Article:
Review:
Octodad: Dadliest Catch

Social Awkwardness Simulator 2014

Jan 31, 2014

Octodad: Dadliest Catch

Developer: Young Horses, Inc.
Platforms: Playstation 4, Linux, Mac (Reviewed), PC (Reviewed)
Price: $14.99 ($11.99 until Feb. 6)
Copy provided by publisher
January 30, 2014 (Linux, Mac, PC), March 2014 (PS4)

Life is hard sometimes. Getting up in the morning, commuting to work, paying rent...it can be a hassle. Now, imagine doing all of that while also being an octopus. Makes your day to day problems seem small, doesn't it? This is the essence of Octodad: Dadliest Catch. Hilariously failing at mundane things like opening doors and waiting in line is a joy to watch, especially with a character as goofy and emotive as Octodad.

I'm quite the fan of awkward control schemes. From Katamari Damacy to Surgeon Simulator 2013, I love it when games make me stop and think about how to interact with not only the game, but the controller itself. Much of the humor in Dadliest Catch gameplay comes from this learning curve. You control each of Octodad's legs and one of his arms individually as the rest of his body ragdolls behind. This makes simple things like traversing across a room difficult, especially when there's plenty of furniture to knock over along the way. There are plenty of input options to choose from, too: a mouse, the Mac's multitouch trackpad, and when the PS4 version launches, even the Playstation Move.
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Despite the intentional awkwardness of the controls, it's actually rather easy to pick up any of these inputs. I played the majority of the game on my Macbook switching between the mouse and the trackpad, though I was most comfortable using a controller. Regardless of how awkward the controls were, it never felt like I was fighting with them. The way Octodad moves is not as random as it might seem at first, and understanding that is immensely satisfying in its own way.

It's also just satisfying to watch Octodad move and...be Octodad. His facial expressions change depending on the context - whether he's tired, angry, scared, or just blinking, it's hard not to keep laughing, especially when his goofy face is flopping all over the place. Even more hilarious is the sound design - the squishes, pops, bloops, and blubs all have their own humorous charm. Even when listening to someone else play this game without looking, you can tell just how much chaos is happening.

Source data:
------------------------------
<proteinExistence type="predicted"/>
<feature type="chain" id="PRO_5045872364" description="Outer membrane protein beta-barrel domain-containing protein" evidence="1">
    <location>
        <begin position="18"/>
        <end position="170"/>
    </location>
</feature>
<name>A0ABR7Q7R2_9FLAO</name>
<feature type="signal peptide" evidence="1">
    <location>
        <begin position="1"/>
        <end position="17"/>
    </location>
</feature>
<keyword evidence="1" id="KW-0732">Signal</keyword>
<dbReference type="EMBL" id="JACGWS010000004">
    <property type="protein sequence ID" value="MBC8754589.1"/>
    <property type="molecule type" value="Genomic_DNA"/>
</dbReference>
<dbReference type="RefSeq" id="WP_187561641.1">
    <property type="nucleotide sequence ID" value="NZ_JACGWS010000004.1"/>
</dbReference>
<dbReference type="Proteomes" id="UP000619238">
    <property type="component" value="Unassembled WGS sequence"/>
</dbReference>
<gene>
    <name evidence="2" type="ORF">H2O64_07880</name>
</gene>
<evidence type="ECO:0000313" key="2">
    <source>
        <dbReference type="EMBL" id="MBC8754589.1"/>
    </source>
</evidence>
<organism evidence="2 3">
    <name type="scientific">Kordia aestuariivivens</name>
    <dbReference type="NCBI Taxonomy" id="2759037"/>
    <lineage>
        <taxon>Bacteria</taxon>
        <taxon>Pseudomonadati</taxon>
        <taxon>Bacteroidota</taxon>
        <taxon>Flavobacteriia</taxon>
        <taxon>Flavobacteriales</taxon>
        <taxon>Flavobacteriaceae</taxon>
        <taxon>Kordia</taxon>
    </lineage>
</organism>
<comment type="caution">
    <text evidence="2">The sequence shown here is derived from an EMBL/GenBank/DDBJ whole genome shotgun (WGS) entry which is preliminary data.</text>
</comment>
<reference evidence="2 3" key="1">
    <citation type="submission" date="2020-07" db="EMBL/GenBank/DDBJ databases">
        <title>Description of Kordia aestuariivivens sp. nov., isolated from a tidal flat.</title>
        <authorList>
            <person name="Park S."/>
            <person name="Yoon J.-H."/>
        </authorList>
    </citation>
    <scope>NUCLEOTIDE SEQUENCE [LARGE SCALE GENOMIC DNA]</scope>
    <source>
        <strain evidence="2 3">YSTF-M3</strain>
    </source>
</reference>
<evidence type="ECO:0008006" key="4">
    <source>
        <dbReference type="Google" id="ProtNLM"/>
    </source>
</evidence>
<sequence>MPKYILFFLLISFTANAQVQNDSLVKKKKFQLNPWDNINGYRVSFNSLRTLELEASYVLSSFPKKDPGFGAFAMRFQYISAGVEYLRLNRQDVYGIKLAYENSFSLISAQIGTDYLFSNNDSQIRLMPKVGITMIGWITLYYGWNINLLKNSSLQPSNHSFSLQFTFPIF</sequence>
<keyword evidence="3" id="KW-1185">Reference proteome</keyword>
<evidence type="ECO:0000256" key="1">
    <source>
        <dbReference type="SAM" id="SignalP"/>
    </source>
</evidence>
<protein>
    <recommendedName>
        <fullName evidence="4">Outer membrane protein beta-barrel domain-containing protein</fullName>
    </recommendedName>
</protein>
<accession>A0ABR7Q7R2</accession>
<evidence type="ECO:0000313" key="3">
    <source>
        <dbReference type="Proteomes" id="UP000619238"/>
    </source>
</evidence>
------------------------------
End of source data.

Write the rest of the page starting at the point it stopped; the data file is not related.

It'd be a shame to bring up the sound design without bringing up the excellent voice acting. Octodad speaks in a series of blubs, and while they sound hilarious on their own, the subtitles make them even better. Octodad's wife and kids are also well-acted, and his kids have some of the funniest dialogue that actually sounds like it would come out of a pair of children.

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The game is a little short - it only took me a little over three hours - but is addictively replayable. I almost played the entire game twice in one day because it was just fun to show the game to different people. Levels are densely packed with humorous references to other games, and each has three ties cleverly hidden for the player to find and wear. Each level also has a developer time to beat, and just the thought of watching speedruns and all the things possible within the physics engine gets me excited. There's also a local co-op mode for two to four players, where each player is responsible for specific limbs on Octodad's body.

Even when the base game runs dry, there are still tons of levels to download on the Steam workshop, as well as a level editor. I have a feeling that once players get really comfortable with Octodad's controls, we'll start seeing some crazy challenge levels that will require precise understanding of the game's physics engine.

Overall, Octodad: Dadliest Catch is one of the most charming, funny games I've ever played. It's hard not to love Octodad. We all have secrets, and while I've never personally been an octopus, I can understand the fear Octodad has of being found out. He just wants to be loved, and I'm sure everyone who plays this game will.

Octodad: Dadliest Catch is available for purchase on Steam, GOG, and the Humble Store, as well as PSN if you have a PS4!


Jon Glover

Co-Founder, Webmaster